Republicans’ Attempts to Scrap the ACA Produce a Surprising Side Effect
In their bids to pass health care legislation, or possibly to repeal the Affordable Care Act with the intention of replacing it later, Senate Republicans have apparently pulled off a stunt their Democratic counterparts couldn’t manage: They’ve made the legislation known as Obamacare popular among a majority of Americans.
The New York Times reports that support for the Affordable Care Act has risen since the election, with more people now viewing the law favorably than unfavorably:
The change in public opinion may not denote newfound love of the Affordable Care Act so much as dread of what might replace it. The nonpartisan Congressional Budget Office estimates that both the House and Senate proposals to replace the law would result in over 20 million more uninsured Americans. The shift in mood also reflects a strong increase in support for Medicaid, the health insurance program for the poor that the law expanded to cover far more people, and which faces the deepest cuts in its 52-year history under the Republican plans.
After the success of Trump’s campaign promising smaller government, Republicans are now working in the face of a growing consensus that the government should guarantee health insurance to all. The Times’ write-up cites a Pew survey from January, which states that 60 percent of Americans believe that the government should be responsible for ensuring that all Americans have health care — up from 51 percent since last year.
This all adds to the difficulty Senate Republicans will have to pass health care legislation. Their repeal-only plan, which would repeal Obamacare without a concrete plan B at the ready, leaving some 20 million previously covered Americans without insurance, has been dealt a blow by the Senate parliamentarian, whose members say it breaks several rules, according to Politico:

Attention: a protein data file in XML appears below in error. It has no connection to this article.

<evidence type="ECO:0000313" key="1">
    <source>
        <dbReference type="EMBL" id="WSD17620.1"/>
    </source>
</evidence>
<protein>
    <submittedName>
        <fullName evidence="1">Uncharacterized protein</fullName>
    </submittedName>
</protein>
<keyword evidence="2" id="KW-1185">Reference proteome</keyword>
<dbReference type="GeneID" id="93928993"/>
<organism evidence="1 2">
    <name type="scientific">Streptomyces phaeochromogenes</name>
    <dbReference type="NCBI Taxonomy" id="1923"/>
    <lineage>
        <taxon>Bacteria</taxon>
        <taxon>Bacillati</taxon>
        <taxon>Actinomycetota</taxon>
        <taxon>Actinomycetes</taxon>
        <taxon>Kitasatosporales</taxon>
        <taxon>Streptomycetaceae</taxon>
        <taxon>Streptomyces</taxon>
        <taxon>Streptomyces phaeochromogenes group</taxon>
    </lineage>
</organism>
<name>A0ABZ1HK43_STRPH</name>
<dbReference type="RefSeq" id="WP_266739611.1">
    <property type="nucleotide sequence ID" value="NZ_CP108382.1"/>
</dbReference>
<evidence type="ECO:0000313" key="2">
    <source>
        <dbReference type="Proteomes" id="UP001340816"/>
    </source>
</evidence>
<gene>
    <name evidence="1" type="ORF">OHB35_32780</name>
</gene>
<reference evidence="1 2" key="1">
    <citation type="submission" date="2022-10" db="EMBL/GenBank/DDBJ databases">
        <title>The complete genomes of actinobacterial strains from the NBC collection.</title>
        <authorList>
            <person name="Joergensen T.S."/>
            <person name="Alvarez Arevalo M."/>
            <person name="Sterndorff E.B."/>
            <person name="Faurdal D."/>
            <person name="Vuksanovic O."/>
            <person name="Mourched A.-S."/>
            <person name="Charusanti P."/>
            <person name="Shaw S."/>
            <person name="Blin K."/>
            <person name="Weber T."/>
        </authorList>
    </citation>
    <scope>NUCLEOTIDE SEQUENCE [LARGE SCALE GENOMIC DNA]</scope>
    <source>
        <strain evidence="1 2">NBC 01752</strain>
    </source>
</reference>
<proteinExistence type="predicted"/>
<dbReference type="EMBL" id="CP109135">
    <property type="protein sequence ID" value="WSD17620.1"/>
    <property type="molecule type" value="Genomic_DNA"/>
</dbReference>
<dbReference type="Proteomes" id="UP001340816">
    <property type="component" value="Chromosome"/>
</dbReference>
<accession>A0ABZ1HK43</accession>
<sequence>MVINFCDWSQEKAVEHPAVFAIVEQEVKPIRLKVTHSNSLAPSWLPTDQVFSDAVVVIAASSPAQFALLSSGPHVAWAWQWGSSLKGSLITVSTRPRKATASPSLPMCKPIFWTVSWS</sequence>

The Senate parliamentarian advised Friday in an informal and preliminary ruling that key conservative agenda items, including defunding Planned Parenthood for one year and banning coverage of abortion in Obamacare insurance plans, do not comply with Senate rules on reconciliation, the fast-track procedure the GOP is using to repeal Obamacare.
… The 52 Senate Republicans would need to muster 60 votes to preserve each provision flagged by the parliamentarian for potentially violating the so-called Byrd rule. But Democrats have united in opposition to the GOP repeal effort. In addition to the Planned Parenthood and abortion language, other provisions identified by the parliamentarian would fund insurance cost-sharing subsidies and impose a six-month waiting period for individuals attempting to enroll in coverage for the first time.
The parliamentarian’s guidance — provided as part of a process known on Capitol Hill as a “Byrd bath” — amounts to a significant win for Democrats, who are aiming to eliminate as much from the health care bill as possible.
Republicans plan to vote again next week on whether to begin additional debates on repealing Obamacare, but key senators increasingly are urging bipartisanship in the hopes of a successful vote. “Should have been bipartisan when Obamacare was passed. It should be now as well,” Republican Sen. John Barrasso said Sunday on ”Face the Nation.” “For big things that affect the country, it should be done in a bipartisan way,” he added. Reports CBS:
When pressed if any Republicans had reached out to Democrats in the hopes of creating a bipartisan effort on legislation, Barrasso said he’s visited the floor of the Senate with a number of Democrats, but that they have put forth their own contentions to major aspects of the bill.
“They say, ‘Well, you know, we do want to work together, but there are a couple things. One is, don’t touch the mandate.’ Well, the mandate, the individual mandate that says people have to buy a government program, that’s the most hated part of Obamacare,” said Barrasso.
As for those Americans who originally hated the ACA, many have found that their feelings have evolved. The New York Times’ piece adds:
“The idea that you shouldn’t take coverage away really captured a large share of people who weren’t even helped by this bill,” said Robert Blendon, a health policy expert at Harvard who has closely followed public opinion of the Affordable Care Act.
The shift in sentiment regarding the ACA might have less to do with genuine appreciation for it and more to do with fear of what might replace it. The change has also entailed additional support for Medicaid, which would face the deepest cuts in its 52-year history under the Republican plans.